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At SMX London in May, I attended two presentations with PPC expert Mark Irvine. He was recently crowned the number one PPC Expert by PPCHero in their annual list.
Irvine works as a data scientist for Wordstream, a Google Ads and Microsoft Ads management and optimization platform. Examining data and explaining what it means is his expertise and I interviewed him for my 2019 Search Trends report.
Social trends predict search trends
Some of the data from his analyses goes beyond search to the trends his data is showing across multiple platforms.
This slide from Irvine’s presentation at SMX examines how an hour of trending on Twitter affects searches. In this case it doubled on Google and within six hours, the searches increased fivefold. There is a good case for real-time marketing and this view of the data is something we rarely see in digital marketing because of the channel specialization and the difficulty with access to cross-channel data.
Irvine consequently made a case for differentiating the roles of digital marketing channels. We discover on social and then we search on Google. I am tempted to continue that phrase in line with my current research on Amazon Marketing to say… and then we buy on Amazon. This is all about how humans behave on social media and this differentiated view shows that there may still be some life in the funnel concept as well as a strong case for jumping from one walled garden to the next with our marketing initiatives.
I certainly wouldn’t try to build a brand using Amazon and I really wouldn’t try to sell products via Instagram at this stage – good luck with that, brave pioneers! Those things will require massive changes in services offerings (that the platforms are currently undertaking) but also in user behavior and habits.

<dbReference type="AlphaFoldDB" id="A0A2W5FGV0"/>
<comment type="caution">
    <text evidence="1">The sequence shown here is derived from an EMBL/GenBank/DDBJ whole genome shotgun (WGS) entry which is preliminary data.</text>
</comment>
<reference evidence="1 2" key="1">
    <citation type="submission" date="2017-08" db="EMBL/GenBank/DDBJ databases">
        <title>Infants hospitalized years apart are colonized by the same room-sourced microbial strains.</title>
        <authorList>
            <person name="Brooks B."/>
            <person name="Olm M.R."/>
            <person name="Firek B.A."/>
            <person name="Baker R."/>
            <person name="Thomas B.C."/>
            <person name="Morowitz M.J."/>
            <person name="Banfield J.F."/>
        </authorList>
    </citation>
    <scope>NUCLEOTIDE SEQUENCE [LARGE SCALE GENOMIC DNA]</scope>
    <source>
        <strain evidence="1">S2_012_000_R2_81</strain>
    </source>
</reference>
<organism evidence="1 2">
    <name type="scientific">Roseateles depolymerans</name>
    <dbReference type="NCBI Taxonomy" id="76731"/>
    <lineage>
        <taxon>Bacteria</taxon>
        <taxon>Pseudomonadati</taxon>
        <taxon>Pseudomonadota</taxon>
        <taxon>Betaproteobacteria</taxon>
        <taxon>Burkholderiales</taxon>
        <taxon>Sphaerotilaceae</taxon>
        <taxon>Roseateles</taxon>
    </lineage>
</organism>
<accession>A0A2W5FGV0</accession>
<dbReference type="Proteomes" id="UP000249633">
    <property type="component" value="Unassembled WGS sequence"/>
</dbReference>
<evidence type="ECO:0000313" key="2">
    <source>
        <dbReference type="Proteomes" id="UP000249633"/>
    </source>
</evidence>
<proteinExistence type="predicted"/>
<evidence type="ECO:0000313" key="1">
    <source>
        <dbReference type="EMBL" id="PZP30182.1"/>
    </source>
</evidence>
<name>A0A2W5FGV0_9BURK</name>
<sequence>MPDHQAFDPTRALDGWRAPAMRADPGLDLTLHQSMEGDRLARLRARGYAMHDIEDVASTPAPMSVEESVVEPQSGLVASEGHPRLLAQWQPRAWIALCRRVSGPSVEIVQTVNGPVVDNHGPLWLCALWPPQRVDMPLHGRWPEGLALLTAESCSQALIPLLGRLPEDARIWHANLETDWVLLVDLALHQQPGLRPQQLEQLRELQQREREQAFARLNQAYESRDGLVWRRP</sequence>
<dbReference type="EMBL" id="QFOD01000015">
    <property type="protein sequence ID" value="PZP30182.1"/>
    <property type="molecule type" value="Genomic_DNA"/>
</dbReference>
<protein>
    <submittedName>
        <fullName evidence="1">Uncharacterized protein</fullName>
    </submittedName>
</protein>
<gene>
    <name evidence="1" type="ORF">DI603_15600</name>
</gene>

So, what are the big trends in digital marketing?
Irvine notes that we are not talking about keywords much in 2019 – and he is thrilled he does not have a thesaurus on his desk anymore. We are now talking about how audiences find brands. After years of polished ad copy and perfect images on social media, he suggests that human-to-human conversations are better. Could it be that more authentic communications are on the rise?
In terms of the work itself, PPCers are not just Google-focused anymore. Everybody is forced to learn a lot of advertising platforms. The skill set requirements are also changing. We have more tools doing the repetitive work and therefore need to concentrate on our added value in terms of creativity and insights.
On the platform side, Irvine is quite optimistic about the future for platforms like Pinterest, Quora and Reddit, although they may have a bit of a brand-safety challenge. He is less optimistic about native advertising and platforms like Taboola, Outbrain and Criteo.
Irvine offered these words to wrap up our interview:
“Data isn’t going away. But increasingly I have to think more about the human dimension. Data-focus is moving to a human-to-human perspective. We need to put our advertising in that context.”
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